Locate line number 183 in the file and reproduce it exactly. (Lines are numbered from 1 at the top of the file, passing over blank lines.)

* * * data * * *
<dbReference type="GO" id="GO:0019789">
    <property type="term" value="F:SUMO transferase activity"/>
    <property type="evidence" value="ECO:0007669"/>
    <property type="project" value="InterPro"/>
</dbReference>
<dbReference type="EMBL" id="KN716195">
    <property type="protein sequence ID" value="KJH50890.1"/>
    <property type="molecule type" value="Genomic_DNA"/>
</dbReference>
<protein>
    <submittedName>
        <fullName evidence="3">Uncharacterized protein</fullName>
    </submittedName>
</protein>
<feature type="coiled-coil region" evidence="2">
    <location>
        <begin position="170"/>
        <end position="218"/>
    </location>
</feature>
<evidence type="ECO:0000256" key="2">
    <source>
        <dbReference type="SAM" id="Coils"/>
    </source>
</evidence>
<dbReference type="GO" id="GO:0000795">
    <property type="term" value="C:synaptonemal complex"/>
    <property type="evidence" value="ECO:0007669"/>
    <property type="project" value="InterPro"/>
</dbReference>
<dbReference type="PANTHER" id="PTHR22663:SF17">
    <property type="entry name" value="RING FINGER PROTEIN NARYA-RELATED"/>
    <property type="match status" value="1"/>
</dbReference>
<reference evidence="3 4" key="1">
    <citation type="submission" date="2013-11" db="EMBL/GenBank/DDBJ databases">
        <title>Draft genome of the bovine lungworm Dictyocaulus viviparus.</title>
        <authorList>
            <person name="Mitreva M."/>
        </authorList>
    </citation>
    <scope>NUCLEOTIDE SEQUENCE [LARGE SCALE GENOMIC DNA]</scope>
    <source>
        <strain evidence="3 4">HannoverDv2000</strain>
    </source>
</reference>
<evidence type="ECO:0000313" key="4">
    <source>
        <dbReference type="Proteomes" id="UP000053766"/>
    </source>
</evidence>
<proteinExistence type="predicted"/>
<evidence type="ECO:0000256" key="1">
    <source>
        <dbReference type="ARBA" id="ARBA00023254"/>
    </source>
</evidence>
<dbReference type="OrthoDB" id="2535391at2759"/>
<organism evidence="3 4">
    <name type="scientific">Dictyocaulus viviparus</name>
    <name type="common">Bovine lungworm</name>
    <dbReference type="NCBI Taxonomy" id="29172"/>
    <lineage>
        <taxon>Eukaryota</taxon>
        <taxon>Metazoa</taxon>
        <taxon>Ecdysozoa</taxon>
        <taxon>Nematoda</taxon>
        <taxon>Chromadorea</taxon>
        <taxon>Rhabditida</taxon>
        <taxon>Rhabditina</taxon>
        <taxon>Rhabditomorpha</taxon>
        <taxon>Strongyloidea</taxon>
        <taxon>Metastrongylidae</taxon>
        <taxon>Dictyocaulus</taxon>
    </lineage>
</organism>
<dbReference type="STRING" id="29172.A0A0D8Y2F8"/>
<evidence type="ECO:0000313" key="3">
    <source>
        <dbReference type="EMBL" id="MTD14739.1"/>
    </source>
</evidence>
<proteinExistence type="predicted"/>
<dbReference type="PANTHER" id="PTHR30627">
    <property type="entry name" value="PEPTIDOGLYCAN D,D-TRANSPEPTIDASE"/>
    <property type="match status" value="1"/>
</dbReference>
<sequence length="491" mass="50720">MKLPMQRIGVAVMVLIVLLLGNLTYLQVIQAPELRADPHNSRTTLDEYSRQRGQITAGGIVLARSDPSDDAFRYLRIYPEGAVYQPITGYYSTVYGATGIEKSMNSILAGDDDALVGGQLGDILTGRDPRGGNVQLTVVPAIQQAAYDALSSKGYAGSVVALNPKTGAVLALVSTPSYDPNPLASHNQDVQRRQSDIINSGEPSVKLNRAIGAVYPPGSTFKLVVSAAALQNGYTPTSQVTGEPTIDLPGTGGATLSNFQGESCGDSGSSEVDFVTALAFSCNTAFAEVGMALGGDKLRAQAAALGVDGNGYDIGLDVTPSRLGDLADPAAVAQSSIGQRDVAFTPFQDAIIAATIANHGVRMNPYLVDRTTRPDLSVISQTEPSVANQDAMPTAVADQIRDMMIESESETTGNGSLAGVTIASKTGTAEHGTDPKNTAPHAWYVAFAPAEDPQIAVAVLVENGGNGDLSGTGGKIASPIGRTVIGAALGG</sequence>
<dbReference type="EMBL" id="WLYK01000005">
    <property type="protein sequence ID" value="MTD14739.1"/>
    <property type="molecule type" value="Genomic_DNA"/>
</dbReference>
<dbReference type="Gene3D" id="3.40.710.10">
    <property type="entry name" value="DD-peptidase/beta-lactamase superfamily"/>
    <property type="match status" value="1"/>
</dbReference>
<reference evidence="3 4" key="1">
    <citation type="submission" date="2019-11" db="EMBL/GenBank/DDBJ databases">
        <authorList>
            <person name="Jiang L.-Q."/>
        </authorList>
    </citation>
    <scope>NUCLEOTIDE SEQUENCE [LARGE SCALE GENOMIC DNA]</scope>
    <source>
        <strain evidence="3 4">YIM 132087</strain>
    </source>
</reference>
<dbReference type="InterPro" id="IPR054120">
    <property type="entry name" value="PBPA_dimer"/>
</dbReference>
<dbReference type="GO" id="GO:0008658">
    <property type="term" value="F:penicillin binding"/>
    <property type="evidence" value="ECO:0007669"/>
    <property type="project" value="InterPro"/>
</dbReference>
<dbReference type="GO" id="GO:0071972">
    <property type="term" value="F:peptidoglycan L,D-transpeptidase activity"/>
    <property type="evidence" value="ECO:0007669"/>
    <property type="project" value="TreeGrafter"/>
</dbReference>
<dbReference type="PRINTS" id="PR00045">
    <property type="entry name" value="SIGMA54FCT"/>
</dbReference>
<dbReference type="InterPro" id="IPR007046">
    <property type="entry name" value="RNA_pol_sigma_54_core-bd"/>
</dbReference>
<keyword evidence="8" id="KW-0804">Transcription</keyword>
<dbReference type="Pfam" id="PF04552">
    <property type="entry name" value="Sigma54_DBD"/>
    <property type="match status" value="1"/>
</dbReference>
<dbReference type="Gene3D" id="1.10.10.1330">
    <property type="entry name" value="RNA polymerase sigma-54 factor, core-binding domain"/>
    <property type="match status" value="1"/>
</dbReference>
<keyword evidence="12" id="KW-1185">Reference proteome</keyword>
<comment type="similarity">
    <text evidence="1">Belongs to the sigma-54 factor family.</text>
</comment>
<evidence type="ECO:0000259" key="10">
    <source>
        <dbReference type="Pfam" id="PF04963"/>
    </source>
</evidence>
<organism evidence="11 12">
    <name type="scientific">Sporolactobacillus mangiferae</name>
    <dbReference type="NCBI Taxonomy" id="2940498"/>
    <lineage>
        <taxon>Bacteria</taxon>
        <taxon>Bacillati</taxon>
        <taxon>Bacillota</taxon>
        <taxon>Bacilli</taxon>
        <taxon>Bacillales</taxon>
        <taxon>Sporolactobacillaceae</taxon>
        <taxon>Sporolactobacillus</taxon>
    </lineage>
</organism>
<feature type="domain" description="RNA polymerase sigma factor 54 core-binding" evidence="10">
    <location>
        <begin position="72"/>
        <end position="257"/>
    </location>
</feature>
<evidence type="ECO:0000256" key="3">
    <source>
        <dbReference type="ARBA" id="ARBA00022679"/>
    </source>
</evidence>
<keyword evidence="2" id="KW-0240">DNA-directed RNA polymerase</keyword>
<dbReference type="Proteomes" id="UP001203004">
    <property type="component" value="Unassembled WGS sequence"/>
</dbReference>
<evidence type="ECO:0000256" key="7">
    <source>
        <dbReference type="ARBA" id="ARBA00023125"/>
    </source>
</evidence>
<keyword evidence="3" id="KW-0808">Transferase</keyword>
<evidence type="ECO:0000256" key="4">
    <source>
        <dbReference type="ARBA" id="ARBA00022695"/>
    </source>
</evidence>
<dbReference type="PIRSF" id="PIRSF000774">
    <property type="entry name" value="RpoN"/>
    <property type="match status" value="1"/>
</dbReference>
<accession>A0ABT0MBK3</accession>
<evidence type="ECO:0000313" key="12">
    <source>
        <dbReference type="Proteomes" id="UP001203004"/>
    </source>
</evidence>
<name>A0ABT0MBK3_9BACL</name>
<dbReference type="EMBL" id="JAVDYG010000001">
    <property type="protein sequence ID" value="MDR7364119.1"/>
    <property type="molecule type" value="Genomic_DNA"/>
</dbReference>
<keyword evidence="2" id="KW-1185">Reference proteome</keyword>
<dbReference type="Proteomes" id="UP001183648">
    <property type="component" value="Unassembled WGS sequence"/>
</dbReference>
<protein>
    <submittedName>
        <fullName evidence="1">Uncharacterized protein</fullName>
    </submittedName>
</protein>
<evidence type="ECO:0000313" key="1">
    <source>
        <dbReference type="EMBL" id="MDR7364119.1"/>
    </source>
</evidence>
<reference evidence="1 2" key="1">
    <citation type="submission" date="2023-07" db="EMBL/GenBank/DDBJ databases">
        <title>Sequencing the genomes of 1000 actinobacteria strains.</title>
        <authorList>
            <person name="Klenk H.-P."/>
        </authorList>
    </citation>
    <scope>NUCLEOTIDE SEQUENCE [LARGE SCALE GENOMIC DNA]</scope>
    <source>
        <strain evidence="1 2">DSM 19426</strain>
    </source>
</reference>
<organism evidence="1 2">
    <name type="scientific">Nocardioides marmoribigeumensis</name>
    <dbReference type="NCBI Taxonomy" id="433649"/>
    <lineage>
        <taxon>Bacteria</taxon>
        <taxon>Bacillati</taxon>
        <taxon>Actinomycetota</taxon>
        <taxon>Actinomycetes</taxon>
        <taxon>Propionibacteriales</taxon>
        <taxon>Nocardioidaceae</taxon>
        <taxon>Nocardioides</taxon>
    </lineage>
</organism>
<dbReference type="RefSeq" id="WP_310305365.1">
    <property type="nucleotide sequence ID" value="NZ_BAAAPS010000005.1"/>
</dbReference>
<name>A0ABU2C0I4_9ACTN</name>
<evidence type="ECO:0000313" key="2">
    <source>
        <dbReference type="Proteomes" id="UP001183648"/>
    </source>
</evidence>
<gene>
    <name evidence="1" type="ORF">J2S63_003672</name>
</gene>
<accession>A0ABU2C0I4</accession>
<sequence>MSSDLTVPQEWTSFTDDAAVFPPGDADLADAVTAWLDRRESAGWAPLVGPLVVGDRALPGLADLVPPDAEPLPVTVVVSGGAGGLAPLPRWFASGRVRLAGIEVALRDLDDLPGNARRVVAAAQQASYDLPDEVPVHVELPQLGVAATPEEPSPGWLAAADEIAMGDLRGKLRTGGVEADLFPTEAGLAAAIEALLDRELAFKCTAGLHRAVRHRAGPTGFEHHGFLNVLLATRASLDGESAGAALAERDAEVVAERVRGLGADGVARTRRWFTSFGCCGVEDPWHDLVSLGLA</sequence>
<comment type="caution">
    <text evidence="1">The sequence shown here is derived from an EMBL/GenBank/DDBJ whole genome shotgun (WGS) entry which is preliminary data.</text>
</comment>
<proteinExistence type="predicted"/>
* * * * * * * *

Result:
</evidence>